Why commodity ETFs are a bad investment

October 21, 2010


Commodity ETFs are financial instruments that are supposed to enable small retail investors to invest in commodities such as oil and gold. Now normally, commodities are bad assets to invest in. They do not have any cash flow, incur storage costs, and will not grow. At first sight, then, commodity ETFs appear to be miraculous instruments. They are marketed as perfect proxies for physical commodities, but with no storage costs.

Futures-based ETFs, which includes all the oil ETFs such as USO, OIL, and DBO, all employ the strategy of buying (say) the 6 month futures for oil, and then selling the same futures 3 months later (when it is a 3 month futures), and reinvesting the money in a new 6 month futures. In this way, the oil is always “coming”, but never actually arrives, hence there is no need to pay for storage.

However, this buying of long-dated futures and selling of short dated futures by USO has an effect in the oil futures market. Normally, long-dated oil futures are priced slightly higher than short-dated futures, a phenomenon known as contango. Contango occurs because it costs money to store oil for delivery later. The contango curve is usually quite shallow, amounting to perhaps 2-3% over 3 months. Since the entry of USO into the oil futures market, its activity has caused contango to sharply increase, to as much as 10% over 3 months. Contango is now so severe that it has spawned a brand new hedge fund trading strategy known as the contango trade. Basically, traders in large firms such as Goldman Sachs buy oil on the spot market, store the oil in oil tankers for 6 months, at the same time selling 6 month oil futures at a higher price, reaping the difference. Because this is a perfectly hedged trade (the oil is sitting in tankers, so no matter what the oil price is in 6 months, the oil can be delivered), traders are able to lever up the trade with borrowed money at wholesale rates of 1-2%, making huge profits even after deducting oil storage costs. The loser in this trade is the USO ETF, which loses money each time it sells its short-dated 3 month futures to buy long-dated 6 month futures.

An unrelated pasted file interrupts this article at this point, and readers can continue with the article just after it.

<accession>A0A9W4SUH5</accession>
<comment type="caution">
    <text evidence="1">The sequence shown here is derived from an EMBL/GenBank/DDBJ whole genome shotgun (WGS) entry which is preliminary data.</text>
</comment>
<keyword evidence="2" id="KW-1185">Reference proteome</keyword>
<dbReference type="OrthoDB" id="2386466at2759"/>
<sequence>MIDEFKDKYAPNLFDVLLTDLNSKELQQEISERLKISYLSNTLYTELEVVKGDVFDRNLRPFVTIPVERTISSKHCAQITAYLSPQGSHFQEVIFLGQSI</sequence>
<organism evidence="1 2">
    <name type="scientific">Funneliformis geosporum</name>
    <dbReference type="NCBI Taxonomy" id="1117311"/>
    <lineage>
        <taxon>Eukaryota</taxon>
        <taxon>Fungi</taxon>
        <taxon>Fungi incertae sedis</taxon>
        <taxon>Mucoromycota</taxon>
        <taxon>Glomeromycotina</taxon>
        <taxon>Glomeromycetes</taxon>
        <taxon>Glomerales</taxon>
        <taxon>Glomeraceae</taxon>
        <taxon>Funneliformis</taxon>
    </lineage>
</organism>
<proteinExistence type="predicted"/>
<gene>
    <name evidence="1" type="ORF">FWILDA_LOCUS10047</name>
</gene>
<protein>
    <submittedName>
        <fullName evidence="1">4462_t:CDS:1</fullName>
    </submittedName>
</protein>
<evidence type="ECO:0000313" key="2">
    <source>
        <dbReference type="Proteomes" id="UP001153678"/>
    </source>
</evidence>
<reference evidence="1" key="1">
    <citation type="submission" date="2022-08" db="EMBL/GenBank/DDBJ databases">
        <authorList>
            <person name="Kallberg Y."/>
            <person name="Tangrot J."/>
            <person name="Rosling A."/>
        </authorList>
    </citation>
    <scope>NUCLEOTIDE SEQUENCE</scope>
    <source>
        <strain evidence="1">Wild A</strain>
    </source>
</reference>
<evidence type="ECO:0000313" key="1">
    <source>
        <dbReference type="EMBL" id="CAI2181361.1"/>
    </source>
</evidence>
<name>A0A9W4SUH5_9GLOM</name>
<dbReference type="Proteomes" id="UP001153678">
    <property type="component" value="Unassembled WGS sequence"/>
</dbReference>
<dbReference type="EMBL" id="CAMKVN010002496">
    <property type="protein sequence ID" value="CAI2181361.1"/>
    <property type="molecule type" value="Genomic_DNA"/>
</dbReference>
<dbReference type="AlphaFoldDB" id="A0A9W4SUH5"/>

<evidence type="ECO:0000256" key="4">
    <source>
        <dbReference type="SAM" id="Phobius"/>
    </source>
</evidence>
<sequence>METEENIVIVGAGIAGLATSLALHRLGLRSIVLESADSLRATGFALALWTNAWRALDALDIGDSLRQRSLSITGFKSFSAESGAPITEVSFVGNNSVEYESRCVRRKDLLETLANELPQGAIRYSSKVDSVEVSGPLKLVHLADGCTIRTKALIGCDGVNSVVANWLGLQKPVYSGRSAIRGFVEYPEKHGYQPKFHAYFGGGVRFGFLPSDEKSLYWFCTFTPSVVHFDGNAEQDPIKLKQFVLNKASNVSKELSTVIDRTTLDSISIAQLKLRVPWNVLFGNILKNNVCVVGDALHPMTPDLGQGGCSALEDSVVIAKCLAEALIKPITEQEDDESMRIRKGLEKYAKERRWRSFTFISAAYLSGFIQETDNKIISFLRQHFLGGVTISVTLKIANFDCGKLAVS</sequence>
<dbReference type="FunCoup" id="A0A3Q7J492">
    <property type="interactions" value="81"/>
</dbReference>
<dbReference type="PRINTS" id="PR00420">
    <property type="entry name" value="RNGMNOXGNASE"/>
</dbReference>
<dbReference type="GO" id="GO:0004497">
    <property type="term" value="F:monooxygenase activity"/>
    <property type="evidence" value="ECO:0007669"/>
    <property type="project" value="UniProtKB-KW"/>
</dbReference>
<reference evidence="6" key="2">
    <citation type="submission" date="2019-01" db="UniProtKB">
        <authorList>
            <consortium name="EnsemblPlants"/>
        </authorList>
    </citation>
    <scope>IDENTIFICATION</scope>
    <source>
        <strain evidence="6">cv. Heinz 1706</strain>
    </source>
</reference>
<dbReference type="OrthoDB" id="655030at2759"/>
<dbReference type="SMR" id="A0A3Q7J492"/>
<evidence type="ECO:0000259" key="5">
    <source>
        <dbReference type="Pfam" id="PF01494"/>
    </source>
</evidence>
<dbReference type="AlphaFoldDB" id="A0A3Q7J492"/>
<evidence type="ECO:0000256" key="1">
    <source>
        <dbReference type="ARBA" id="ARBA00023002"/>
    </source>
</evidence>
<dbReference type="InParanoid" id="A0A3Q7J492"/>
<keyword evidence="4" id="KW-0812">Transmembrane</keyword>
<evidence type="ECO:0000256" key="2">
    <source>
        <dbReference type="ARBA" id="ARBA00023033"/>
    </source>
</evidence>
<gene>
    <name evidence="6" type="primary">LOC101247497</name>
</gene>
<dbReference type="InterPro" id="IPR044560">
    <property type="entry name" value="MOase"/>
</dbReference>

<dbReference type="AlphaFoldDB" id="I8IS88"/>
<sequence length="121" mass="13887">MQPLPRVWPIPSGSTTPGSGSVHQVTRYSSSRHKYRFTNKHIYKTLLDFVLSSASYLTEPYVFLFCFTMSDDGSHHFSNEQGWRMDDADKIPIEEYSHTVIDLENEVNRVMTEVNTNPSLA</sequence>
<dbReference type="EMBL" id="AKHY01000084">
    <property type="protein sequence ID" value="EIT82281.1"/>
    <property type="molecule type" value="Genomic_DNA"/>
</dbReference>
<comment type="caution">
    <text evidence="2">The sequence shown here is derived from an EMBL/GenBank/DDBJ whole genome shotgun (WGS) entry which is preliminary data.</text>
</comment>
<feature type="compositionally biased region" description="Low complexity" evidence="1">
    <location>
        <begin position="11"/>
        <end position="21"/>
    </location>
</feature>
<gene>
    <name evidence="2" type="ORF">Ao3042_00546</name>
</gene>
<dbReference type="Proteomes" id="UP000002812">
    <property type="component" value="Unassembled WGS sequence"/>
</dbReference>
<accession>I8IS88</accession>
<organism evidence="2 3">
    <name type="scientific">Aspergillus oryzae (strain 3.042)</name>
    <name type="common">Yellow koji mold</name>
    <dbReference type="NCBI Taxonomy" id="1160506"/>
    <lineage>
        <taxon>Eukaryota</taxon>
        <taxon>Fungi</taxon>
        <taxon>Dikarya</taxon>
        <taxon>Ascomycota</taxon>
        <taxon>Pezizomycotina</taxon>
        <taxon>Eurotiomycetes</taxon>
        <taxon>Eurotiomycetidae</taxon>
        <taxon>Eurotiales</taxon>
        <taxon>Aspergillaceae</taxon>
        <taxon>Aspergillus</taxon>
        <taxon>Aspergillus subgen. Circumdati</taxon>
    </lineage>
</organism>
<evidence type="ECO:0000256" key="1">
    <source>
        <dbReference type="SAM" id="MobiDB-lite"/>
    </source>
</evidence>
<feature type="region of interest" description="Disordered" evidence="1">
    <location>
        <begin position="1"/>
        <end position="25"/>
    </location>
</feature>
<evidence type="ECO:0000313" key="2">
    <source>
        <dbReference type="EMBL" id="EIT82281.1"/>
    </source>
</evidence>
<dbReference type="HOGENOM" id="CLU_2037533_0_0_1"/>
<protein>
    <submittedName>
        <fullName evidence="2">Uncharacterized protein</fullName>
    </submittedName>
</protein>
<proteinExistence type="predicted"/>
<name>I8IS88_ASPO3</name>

How has the USO ETF performed with respect to crude oil prices? On Aug 4 2009, the spot oil price is $71.78 per barrel, and on Aug 4 2010, spot oil is $82.39, a rise of approximately 15%. USO, on the other hand, has gone from $38.20 on Aug 4 2009 to $36.48 on Aug 4 2010, a LOSS of 4.5%. This is a tracking error of nearly 20%, due largely to its constant contango losses in the futures market. It is important to note that long-term investors are especially penalized, as the longer you hold USO, the larger are the contango losses.

In short, financial engineering cannot produce a commodity ETF that is free of storage costs, just like it cannot turn subprime mortgages into true triple A securities. USO has merely outsourced its storage requirements to traders at Goldman Sachs and other trading outfits, and has done so at an exorbitant price far above the true costs of storage. The real losers are the small investors who invest in these commodity ETFs believing that they can escape storage costs. Commodity investments will always carry a negative yield due to storage costs, and are unsuitable long-term investments.

More on this topic (What's this?)
Twitter Digest: 2012-10-24
Read more on Commodity ETFs, Oil at Wikinvest

{ 1 comment… read it below or add one }

http://Aliyahfernand.Wordpress.com/ March 21, 2013 at 7:44 pm

I’m not sure where you’re getting your information, but good topic.
I needs to spend some time finding out more or figuring out more.
Thanks for magnificent info I was searching for this information for my mission.

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